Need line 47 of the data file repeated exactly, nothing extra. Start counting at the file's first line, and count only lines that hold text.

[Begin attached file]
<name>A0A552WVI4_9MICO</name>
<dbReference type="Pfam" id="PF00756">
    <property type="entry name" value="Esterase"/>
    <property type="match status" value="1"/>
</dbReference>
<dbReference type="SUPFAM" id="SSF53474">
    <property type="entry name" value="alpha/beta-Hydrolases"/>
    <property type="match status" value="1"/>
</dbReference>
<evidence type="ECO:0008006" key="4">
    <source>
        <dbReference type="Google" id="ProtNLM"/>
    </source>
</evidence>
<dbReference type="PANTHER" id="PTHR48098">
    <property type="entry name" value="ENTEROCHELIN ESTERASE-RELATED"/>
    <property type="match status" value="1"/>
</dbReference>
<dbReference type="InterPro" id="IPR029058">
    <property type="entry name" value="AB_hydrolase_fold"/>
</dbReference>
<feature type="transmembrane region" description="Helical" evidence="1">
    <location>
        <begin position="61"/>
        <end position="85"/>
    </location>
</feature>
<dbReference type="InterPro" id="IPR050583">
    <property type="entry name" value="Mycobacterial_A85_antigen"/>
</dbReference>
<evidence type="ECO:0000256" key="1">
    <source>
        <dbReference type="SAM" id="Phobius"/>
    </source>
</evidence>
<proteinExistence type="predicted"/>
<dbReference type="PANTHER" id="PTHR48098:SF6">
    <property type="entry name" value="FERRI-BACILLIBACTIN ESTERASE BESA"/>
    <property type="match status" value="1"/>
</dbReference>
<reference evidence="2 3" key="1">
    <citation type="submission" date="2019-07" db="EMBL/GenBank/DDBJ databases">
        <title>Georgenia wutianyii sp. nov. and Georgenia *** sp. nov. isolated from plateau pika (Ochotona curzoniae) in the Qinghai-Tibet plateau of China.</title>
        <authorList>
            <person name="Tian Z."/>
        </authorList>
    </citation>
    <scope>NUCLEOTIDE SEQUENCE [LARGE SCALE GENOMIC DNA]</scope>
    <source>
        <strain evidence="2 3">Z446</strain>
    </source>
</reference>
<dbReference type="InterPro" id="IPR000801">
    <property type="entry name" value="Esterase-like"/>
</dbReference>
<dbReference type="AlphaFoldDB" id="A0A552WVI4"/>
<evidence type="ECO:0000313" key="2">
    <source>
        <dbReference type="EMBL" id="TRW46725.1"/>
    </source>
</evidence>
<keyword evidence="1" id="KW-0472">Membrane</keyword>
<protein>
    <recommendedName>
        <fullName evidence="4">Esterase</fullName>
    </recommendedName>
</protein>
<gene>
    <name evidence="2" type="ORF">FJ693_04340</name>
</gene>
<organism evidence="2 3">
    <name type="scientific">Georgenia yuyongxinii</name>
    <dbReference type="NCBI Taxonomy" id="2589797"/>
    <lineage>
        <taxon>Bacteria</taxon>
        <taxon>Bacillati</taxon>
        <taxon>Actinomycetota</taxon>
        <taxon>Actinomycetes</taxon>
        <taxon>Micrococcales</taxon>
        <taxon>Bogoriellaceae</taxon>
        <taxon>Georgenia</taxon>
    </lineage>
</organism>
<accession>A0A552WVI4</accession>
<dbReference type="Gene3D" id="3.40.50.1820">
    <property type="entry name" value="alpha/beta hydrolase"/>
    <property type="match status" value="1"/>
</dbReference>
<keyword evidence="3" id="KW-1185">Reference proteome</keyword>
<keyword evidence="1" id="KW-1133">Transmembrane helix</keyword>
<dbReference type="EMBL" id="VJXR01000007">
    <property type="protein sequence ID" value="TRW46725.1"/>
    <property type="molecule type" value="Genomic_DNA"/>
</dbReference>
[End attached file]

    </citation>